A publication of the Archaeological Institute of America
France’s Fort Caroline May Be in Georgia
Tuesday, February 25, 2014
(Public Domain)TALLAHASSEE, FLORIDA—Historian Fletcher Crowe and anthropologist Anita Spring think that Fort Caroline, a French fortified settlement built in 1564, could be located near the mouth of the Altamaha River in southeastern Georgia. Crowe examined sixteenth and seventeenth-century maps of the Southeast at the Bibiliothèque Nationale de France, and compared them to modern maps of the region. The team then used GPS coordinates to locate a triangular structure surrounded by moats, and dozens of Native American villages. Researchers had long been looking for traces of the fort in Jacksonville, Florida, near the St. Johns River, based upon what was known about the languages spoken by Native Americans living near the fort. “We proved that the Native Americans living near the fort spoke a language called Guale. The Guale speakers lived in the Altamaha area. They did not live in Northeast Florida, where Jacksonville is,” Spring explained to Science Daily. “The next step is to do archaeological excavations to confirm this discovery,” Crowe added.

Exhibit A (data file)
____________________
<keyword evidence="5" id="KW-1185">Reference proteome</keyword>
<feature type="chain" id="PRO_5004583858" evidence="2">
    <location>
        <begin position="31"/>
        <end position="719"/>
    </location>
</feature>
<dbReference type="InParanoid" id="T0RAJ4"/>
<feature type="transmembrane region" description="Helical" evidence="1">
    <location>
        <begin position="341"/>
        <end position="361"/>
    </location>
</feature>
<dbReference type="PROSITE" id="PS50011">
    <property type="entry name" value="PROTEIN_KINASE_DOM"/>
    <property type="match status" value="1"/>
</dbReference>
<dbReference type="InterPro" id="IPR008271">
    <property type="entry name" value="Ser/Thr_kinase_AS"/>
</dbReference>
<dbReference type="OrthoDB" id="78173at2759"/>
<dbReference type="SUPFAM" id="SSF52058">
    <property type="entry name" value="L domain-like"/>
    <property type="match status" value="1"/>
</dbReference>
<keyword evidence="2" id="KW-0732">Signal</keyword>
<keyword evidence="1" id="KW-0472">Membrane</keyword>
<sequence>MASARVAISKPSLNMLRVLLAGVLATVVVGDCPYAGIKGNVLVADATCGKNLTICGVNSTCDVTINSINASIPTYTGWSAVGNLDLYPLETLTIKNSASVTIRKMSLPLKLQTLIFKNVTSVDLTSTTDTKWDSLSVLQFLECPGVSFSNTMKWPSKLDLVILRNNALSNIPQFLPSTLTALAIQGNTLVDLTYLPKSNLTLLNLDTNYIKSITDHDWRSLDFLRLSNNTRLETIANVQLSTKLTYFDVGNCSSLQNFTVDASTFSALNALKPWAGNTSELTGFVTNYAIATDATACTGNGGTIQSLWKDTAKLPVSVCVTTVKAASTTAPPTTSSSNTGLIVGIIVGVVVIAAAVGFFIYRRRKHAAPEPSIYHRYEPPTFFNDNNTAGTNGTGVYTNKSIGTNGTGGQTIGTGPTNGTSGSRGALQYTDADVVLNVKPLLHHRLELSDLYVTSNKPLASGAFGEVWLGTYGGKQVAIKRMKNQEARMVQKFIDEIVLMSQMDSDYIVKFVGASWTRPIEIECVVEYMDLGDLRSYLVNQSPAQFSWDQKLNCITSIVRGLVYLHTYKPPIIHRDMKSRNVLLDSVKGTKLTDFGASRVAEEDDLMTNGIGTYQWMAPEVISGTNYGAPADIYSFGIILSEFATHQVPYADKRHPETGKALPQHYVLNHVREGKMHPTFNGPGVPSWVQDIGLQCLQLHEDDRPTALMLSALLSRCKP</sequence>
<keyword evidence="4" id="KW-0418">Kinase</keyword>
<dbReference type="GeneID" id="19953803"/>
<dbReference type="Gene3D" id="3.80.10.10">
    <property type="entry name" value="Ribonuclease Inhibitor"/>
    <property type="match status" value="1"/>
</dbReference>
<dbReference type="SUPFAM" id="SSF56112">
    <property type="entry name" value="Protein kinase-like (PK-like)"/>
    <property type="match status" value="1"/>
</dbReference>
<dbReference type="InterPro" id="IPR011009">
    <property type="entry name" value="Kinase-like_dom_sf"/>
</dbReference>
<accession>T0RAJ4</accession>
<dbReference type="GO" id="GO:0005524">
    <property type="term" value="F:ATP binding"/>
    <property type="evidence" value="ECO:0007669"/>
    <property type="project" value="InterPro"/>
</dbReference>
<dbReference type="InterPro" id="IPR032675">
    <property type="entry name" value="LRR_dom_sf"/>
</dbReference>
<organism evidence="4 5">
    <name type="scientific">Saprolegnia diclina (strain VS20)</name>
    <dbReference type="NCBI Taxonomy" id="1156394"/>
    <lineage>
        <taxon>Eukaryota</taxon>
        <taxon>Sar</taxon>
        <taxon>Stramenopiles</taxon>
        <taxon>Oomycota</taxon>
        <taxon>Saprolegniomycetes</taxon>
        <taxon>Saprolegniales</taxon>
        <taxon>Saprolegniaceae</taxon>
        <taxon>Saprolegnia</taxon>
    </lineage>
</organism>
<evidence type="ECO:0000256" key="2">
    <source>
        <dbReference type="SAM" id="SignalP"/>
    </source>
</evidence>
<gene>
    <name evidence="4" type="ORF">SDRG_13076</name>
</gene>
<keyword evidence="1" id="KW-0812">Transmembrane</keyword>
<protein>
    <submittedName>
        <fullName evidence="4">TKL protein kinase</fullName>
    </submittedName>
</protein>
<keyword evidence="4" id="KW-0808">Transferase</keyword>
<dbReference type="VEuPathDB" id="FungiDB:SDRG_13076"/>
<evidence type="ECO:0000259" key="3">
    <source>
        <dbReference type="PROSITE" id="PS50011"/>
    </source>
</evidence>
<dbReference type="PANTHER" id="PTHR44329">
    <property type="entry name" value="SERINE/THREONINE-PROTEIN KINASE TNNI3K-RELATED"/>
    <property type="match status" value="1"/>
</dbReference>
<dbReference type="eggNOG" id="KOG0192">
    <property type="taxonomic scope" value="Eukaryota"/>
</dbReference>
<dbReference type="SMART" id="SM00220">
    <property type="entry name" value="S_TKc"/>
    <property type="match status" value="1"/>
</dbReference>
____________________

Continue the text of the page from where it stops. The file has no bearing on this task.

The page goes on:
Civil War booze, world’s oldest pretzels, Austria’s war camels, coral tombs of the Pacific, and a 2.8-million-year-old human
Styling hair in Bronze Age Wales